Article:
Maharashtra proposes declaration of 11 conservation reserves to protect 1,076 sq km forest area
It has also requested allocation of Rs 20 crore annually for the conservation and management of CRs. The State Board of Wildlife (SWL), chaired by chief minister Uddhav Thackeray, will decide on these proposals on Friday.
The Maharashtra forest department has proposed the declaration of 11 conservation reserves (CR) in western Maharashtra and Vidarbha. It has also requested allocation of Rs 20 crore annually for the conservation and management of CRs. The State Board of Wildlife (SWL), chaired by chief minister Uddhav Thackeray, will decide on these proposals n Friday.
Among the 11 proposed CRs, eight are in western Maharashtra (five in Kolhapur, one in Sindhudurg and two at Satara) while two are in Nagpur and one is in Amravati. The total protected area is 1,076.19 sq. km, which is equivalent to 10 times the area of Mumbai’s Sanjay Gandhi National Park (103 sq. km).
Among new proposals, the department has proposed the Chandgad CR at Kolhapur across 225.24 sq.km with 23 villages connecting the Tillari CR with Bhimgad Sanctuary in Karnataka. At Sindhudurg, 56.92 sq.km with 13 villages has been proposed as the Dodamarg-Amboli CR, which connects Tillari with tiger breeding areas of Karnataka’s Bhimgad Sanctuary and Goa’s Mhadei Sanctuary. Another area in Kolhapur, where the iconic melanistic leopard was photographed, Ajra-Bhudargad has been proposed as a CR across 246.63 sq.km encompassing 37 villages.
“The idea is to have forest connectivity along this Western Ghats landscape allowing tiger and other wildlife dispersal without the threat of development,” said Kakodkar. Other comparatively smaller CRs include Gaganbawda (105.48 sq. km), Panhalgad (72.9 sq. km), Vishalgad (92.24 sq. km), all at Kolhapur, Jor-Jambhali CR (65.11 sq. km) in Satara connecting with Mahabaleshwar-Panchgani areas, and the bird haven of Mayani CR (8.67 sq. km) at Satara.
Three CRs in Vidarbha include Mogarkasa (37.7 sq. km) and Munia (97.37 sq. km) in Nagpur, and Mahendri (67.48 sq. km) in Amravati.
“We are going one step further from them just having reserved forest status. The idea is to protect them under the Wildlife Protection Act (WPA), 1972, by declaring them as CRs. Any development projects proposed within these CRs will need clearance under the Forest Conservation Act, 190, the SBWL and the National Board for Wildlife (NBWL). To that extent, there will be control on developmental projects in these areas,” said Nitin Kakodkar, principal chief conservator of forest (wildlife), Maharashtra.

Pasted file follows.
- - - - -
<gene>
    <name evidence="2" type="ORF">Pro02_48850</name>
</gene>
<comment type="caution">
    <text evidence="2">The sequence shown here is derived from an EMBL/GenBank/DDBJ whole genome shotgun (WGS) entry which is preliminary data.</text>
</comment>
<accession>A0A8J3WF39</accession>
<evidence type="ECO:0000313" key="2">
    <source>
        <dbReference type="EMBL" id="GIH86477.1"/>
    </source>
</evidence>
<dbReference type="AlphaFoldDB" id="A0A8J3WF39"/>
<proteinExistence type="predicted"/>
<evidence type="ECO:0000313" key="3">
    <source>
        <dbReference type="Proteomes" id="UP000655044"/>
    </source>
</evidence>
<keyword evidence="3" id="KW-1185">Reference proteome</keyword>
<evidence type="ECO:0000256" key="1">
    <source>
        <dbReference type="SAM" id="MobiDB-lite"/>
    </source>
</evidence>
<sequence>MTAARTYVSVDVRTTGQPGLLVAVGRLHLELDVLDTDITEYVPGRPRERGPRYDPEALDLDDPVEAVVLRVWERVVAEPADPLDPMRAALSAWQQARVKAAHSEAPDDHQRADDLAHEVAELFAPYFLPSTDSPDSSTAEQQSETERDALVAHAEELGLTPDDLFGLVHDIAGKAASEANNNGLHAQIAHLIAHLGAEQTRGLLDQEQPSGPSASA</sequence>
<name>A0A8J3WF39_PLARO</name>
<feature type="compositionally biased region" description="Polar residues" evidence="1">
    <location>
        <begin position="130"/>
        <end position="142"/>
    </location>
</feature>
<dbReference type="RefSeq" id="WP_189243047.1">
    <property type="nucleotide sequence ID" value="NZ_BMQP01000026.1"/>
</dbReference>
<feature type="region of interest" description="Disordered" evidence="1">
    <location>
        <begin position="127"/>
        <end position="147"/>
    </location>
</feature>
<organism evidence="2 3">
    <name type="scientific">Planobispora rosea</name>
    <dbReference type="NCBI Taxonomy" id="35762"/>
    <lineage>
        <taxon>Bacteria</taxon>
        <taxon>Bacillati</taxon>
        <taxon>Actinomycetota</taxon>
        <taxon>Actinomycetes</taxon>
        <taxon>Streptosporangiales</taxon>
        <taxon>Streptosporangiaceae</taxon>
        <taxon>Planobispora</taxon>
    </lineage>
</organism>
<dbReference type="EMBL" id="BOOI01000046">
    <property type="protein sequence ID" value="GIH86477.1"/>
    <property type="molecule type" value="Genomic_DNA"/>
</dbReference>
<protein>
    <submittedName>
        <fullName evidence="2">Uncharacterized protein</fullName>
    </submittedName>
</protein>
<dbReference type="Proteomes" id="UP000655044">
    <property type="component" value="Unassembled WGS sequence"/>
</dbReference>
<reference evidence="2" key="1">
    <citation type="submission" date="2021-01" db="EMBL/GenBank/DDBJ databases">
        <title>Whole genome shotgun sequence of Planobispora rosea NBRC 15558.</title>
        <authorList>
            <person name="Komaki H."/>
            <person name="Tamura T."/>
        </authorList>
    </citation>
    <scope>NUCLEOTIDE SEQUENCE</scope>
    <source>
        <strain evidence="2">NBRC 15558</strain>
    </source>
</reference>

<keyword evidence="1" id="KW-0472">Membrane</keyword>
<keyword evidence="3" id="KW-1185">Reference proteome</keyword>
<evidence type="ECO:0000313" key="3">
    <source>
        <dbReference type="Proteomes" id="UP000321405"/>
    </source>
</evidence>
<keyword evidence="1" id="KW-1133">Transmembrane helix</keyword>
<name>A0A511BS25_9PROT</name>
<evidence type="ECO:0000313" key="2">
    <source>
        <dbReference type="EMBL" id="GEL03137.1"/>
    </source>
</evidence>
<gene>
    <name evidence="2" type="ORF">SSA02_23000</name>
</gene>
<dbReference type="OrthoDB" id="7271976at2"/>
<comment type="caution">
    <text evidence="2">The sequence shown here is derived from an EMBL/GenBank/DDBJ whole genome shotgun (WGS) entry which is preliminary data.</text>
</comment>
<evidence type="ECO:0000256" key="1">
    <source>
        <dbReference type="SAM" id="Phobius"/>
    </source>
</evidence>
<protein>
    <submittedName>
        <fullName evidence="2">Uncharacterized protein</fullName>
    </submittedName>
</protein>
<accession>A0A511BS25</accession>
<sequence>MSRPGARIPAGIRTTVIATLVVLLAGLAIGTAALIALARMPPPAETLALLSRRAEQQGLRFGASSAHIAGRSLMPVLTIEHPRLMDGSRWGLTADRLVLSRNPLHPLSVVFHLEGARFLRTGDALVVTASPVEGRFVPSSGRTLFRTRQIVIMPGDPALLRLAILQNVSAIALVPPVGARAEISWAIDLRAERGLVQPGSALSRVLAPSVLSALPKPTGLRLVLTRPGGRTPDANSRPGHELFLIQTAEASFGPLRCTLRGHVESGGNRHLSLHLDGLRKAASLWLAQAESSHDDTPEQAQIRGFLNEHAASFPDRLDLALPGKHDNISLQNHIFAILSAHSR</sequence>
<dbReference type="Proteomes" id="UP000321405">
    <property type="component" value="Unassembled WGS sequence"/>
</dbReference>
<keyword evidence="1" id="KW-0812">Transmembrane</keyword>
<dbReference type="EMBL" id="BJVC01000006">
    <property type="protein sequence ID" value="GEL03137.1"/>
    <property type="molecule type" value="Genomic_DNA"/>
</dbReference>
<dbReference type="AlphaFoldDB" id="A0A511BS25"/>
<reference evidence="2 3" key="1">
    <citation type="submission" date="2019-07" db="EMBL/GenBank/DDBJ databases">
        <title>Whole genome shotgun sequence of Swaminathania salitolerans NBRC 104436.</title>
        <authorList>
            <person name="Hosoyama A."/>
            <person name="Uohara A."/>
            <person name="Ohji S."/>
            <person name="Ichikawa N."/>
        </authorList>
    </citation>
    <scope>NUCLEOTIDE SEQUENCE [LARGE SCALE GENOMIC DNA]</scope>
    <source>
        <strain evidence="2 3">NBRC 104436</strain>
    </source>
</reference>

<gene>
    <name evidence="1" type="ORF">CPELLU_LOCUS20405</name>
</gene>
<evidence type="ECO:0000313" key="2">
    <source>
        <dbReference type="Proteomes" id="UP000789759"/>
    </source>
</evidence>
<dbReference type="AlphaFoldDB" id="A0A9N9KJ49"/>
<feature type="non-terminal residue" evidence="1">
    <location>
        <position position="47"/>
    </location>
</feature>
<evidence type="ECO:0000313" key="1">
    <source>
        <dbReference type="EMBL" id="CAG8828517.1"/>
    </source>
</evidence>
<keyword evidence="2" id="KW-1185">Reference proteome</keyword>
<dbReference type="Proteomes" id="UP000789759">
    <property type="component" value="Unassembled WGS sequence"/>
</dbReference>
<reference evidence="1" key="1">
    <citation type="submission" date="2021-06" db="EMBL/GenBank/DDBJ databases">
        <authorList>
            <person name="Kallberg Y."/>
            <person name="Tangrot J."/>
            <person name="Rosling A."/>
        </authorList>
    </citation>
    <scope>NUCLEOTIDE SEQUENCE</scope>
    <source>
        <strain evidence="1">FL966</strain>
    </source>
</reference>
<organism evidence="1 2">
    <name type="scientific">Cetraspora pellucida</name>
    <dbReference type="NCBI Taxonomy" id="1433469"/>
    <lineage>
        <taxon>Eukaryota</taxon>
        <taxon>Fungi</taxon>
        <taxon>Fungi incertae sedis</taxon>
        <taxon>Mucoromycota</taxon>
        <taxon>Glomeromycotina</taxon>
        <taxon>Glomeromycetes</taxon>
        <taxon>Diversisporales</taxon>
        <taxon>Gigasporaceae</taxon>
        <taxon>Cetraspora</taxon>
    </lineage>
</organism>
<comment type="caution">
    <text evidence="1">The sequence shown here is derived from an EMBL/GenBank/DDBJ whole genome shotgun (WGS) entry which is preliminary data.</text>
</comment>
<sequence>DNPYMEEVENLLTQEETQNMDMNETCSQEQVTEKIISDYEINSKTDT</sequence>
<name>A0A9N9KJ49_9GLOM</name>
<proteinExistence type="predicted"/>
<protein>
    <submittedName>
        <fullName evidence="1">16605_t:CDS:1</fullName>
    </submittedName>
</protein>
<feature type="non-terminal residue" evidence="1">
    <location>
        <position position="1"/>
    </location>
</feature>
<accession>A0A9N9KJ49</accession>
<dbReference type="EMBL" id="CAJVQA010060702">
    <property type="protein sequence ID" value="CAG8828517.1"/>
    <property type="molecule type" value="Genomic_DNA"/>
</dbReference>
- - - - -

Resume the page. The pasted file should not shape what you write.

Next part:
CRs are protected areas that act like buffer zones and migration corridors between national parks, wildlife sanctuaries, reserved and protected forests. Unlike sanctuaries and national parks, CRs don’t have their own buffer zones. Any developmental or agricultural activity within a CR must have the approval of state and Central wildlife boards.
In addition to six national parks and 49 wildlife sanctuaries, Maharashtra has seven CRs. On June 23, the state had declared a 29.53 sq. km area as the Tillari CR, covering 10 villages in Sindhudurg district, making it the first in the Konkan belt. “The idea is to have forest connectivity along the Western Ghats, allowing tiger and other wildlife dispersal without the threat of development,” said Kakodkar. “A minimum of Rs.25 lakh is to be allotted to every CR or more based on the CR’s area or requirement.”
Experts have questioned the state’s intention of declaring areas CRs rather than sanctuaries or national parks. “The department feels they can avoid headaches by issuing CR notification. Officers do not want to get involved in the tedious legal processes under WPA, and hear villagers’ problems. By doing so they deprive villagers of their rights and resettlement and ex-gratia packages from the state,,” said Kishor Rithe, a non-government member of the SBWL.
However, Kakodkar said declaring an area a CR is a preliminary step. “It does not make sense to notify only the reserved forest as sanctuaries unless non-forest areas are also taken up and there, the settlement procedure has to be followed, which takes much longer to provide protection,” he said. Kakodkar also said the forest department has prepared an action plan regarding rising leopard deaths and kills, which will be discussed at today’s SWBL meeting.